[0093] The term "diagnosis" as used herein refers to methods by which the skilled artisan can estimate and/or determine the probability ("a likelihood") of whether or not a patient is suffering from a given disease or condition. In the case of the present invention, "diagnosis" includes using the results of an assay, most preferably an immunoassay, of the present invention, optionally together with other clinical characteristics, to arrive at a diagnosis (that is, the occurrence or nonoccurrence) of dry eye disease for the subject from which a sample was obtained and assayed. That such a diagnosis is "determined" is not meant to imply that the diagnosis is 100% accurate. Many biomarkers are indicative of multiple conditions. The skilled clinician does not use biomarker results in an informational vacuum, but rather test results are used together with other clinical indicia to arrive at a diagnosis. Thus, a measured biomarker level on one side of a predetermined diagnostic threshold indicates a greater likelihood of the occurrence of disease in the subject relative to a measured level on the other side of the predetermined diagnostic threshold.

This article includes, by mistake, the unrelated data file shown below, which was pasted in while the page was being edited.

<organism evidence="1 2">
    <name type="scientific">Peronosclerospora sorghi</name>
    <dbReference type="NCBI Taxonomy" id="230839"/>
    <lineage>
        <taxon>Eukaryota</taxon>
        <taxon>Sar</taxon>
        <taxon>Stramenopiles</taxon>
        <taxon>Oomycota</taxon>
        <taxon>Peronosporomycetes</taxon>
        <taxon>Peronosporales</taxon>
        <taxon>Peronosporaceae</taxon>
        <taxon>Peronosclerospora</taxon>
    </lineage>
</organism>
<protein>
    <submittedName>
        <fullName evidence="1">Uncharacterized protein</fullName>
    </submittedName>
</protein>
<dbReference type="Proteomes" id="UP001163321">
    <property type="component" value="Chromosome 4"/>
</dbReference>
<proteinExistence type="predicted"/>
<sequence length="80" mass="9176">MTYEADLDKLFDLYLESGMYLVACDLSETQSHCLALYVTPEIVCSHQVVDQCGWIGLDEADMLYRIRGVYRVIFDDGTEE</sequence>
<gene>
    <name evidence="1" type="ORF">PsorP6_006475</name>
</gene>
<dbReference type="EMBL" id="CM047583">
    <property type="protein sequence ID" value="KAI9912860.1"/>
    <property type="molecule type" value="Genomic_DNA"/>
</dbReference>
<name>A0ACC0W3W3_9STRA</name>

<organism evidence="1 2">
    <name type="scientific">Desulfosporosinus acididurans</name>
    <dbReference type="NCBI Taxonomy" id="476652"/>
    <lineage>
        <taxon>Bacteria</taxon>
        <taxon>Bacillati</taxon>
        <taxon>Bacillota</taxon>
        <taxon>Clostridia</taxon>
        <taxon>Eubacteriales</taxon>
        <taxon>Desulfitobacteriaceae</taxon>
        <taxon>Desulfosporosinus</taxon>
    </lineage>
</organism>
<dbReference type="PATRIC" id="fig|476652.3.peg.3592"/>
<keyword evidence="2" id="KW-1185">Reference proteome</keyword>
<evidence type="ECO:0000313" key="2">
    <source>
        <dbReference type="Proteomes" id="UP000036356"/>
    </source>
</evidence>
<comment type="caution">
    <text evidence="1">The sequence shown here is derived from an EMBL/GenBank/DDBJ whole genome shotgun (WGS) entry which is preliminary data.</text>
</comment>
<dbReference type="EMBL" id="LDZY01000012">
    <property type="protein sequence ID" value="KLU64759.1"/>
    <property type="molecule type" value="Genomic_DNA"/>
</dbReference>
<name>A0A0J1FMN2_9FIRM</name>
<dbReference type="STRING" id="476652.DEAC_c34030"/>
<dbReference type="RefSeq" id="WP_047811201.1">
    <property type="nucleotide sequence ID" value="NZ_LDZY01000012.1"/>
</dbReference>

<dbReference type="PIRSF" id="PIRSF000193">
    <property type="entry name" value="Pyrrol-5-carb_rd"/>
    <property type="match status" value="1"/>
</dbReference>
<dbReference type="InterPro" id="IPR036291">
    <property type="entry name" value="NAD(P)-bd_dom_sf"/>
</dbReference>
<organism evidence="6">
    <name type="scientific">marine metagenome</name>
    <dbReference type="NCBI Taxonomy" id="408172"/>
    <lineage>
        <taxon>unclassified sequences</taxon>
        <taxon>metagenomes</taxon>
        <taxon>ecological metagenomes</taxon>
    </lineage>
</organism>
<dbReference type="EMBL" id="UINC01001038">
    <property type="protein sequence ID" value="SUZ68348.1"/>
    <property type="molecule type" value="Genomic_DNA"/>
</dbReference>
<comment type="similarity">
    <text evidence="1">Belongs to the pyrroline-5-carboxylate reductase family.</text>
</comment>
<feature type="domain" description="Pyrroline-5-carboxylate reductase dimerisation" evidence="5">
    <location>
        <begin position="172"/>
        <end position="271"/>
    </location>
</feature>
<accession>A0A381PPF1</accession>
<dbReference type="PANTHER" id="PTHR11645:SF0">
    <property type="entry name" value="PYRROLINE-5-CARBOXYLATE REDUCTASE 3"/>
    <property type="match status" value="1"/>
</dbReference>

[0094] Similarly, a prognostic risk signals a probability ("a likelihood") that a given course or outcome will occur. A level or a change in level of a prognostic indicator, which in turn is associated with an increased probability of morbidity (e.g., worsening of the particular disease or condition) is referred to as being "indicative of an increased likelihood" of an adverse outcome in a subject.